]. The threshold current (Ith) at room temperature continuous wave (CW) operation was 25 mA. The measurements were performed in the Γ–X and Γ–J directions under a CW current level of 0.9Ith and in the measurements the sample was attached on a heat sink. The dashed curves in Fig. 5(a) replot the data shown in Fig. 3(a) in order to enable a direct comparison with the experimental results. It can be seen that the measured and calculated band structures are in satisfactory agreement. The slight discrepancy may be mainly attributed to the experimental details, such as the change in refractive index owing to carrier injection and thermal effects. We note that in the measured band structure, several additional bands (e.g., bands existing between modes D1 and C near the Γ point) were also observed. These bands are considered to be TM modes as discussed in Ref. [24

24. C. Peng, Y. Liang, K. Sakai, S. Iwahashi, and S. Noda, “Three-dimensional coupled-wave theory analysis of centered-rectangular lattice photonic crystal with transverse-electric-like mode,” Phys. Rev. B 86, 035108 (2012). [CrossRef]

]. As the laser structure described in Table 1 is not completely symmetric in the vertical direction, TM mode usually coexists with TE mode and may derive some optical gain from the multiple quantum-well active layer. However, since the optical gain is greater for the TE mode than for the TM mode [4

4. I. Vurgaftman and J. R. Meyer, “Design optimization for high-brightness surface-emitting photonic-crystal distributed-feedback lasers,” IEEE J. Quantum Electron. 39, 689–700 (2003). [CrossRef]

], the existence of the TM bands rarely becomes an issue for our laser devices. It is also interesting to note that, especially near the Γ point, the intensity of spontaneous emission from the antisymmetric modes AC is extremely weak compared to that from modes D1 and D2. This is due to the difference in their radiative nature, as presented in Fig. 3(b). The lasing spectrum at the Γ point measured at 1.2Ith current level is shown in Fig. 5(b), which evidently suggests that single-mode lasing indeed occurs at band-edge mode C (yellow dashed line). This observation is consistent with the lasing mode predicted above.

Fig. 5 (a) Comparison of the measured (in color) and calculated (white dashed curves) band structures. (b) Lasing spectrum measured above the lasing threshold in the direction normal to the PC plane. The threshold current (Ith) at room temperature CW operation was 25 mA. Band structure and lasing spectrum were measured at CW current levels of 0.9Ith and 1.2Ith, respectively. The frequency of the lasing peak in (b) is 0.3434 (a/λ), indicating that the lasing mode is band-edge mode C (yellow dashed line).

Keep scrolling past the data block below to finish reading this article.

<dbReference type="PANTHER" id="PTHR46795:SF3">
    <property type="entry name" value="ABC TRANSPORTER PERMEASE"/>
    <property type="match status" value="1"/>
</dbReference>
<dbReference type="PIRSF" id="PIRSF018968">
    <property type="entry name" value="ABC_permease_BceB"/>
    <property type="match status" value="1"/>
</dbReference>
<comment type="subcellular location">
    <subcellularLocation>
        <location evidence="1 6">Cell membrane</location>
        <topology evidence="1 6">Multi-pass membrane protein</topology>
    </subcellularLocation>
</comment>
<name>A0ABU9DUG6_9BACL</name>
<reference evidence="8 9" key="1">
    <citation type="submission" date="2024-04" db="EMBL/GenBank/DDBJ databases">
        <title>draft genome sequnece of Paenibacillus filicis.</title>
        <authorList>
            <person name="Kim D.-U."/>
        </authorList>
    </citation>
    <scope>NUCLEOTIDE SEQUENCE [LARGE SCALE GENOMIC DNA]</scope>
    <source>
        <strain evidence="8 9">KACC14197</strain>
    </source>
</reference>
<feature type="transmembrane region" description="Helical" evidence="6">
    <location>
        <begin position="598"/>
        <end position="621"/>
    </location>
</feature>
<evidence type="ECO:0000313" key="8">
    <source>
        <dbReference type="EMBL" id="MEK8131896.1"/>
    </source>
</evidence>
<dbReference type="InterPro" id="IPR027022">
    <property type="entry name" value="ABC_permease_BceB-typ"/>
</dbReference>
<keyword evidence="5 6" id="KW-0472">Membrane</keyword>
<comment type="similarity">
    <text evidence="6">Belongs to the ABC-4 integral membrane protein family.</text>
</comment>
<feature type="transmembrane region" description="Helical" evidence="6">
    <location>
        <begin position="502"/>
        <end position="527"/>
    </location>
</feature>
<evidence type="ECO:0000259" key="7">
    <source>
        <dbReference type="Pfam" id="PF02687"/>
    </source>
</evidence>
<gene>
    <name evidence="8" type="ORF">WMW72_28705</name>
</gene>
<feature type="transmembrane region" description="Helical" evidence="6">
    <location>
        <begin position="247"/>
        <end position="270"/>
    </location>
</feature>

Next, we examine the FFP and polarization profile of the lasing mode. (See Ref. [23

23. Y. Liang, C. Peng, K. Sakai, S. Iwahashi, and S. Noda, “Three-dimensional coupled-wave analysis for square-lattice photonic-crystal lasers with transverse electric polarization: Finite-size effects,” Opt. Express 20, 15945–15961 (2012). [CrossRef] [PubMed]

] for details of the calculation method for FFP.) Figure 6(a) shows the calculated FFP of mode C. A doughnut-shape beam with a divergence angle of around 1° is obtained; this closely matches the measured FFP shown in Fig. 6(b). The polarization profiles shown in the insets indicate that mode C exhibits an azimuthal polarization, which stems from the monopolar nature of its field pattern, as depicted in Fig. 3(c).

Fig. 6 (a) Calculated and (b) measured FFPs of mode C. A scanning microscope image of the fabricated PC with a = 341 nm and f = 0.15 (where the r/a ratio is 0.20 and r is the air-hole radius) is shown in the left inset of (b). Ex (Ey) displayed in the right insets represents the x(y) component of the FFP. Parameters used for the calculations are the same as those shown in the caption of Fig. 4. The yellow arrows in (b) indicate the directions of the measured beam polarization. The beam divergence angle of the FFPs for both cases is around 1°, reflecting the large area of coherent oscillation.

3.3.2. Lasing mode control by tuning air-hole size

Fig. 7 (a) Calculated and (b) measured FFPs of mode A. A scanning microscope image of the fabricated PC with a = 341 nm and f = 0.26 (where r/a = 0.27) is shown in the left inset of (b). Ex (Ey) displayed in the right insets represents the x (y) component of the FFP. Parameters used for the calculations are specified in the caption of Table 3. The yellow arrows in (b) indicate the directions of the measured beam polarization.

Table 3. Normalized threshold gain (αL) of the low-threshold modes AC. Parameters used for the calculations are the same as those shown in Fig. 4 except that a larger air-hole filling factor f = 0.26 is used.

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To further demonstrate the predictive power of our CWT analysis, we fabricated another device with f = 0.26. By measuring the band structure and the lasing spectrum in the same manner as described for Fig. 5, we confirmed that lasing indeed occurs at band-edge mode A. The measured FFP and polarization profile are shown in Fig. 7(b), and they are in good agreement with the calculated FFP shown in Fig. 7(a). The slight asymmetry in the measured FFP (e.g., the weak streak in the central part of the doughnut-shape beam) can be attributed to the nonuniform electrical pumping or the asymmetric geometry of the gain region determined by carrier diffusion in practical experimental situations.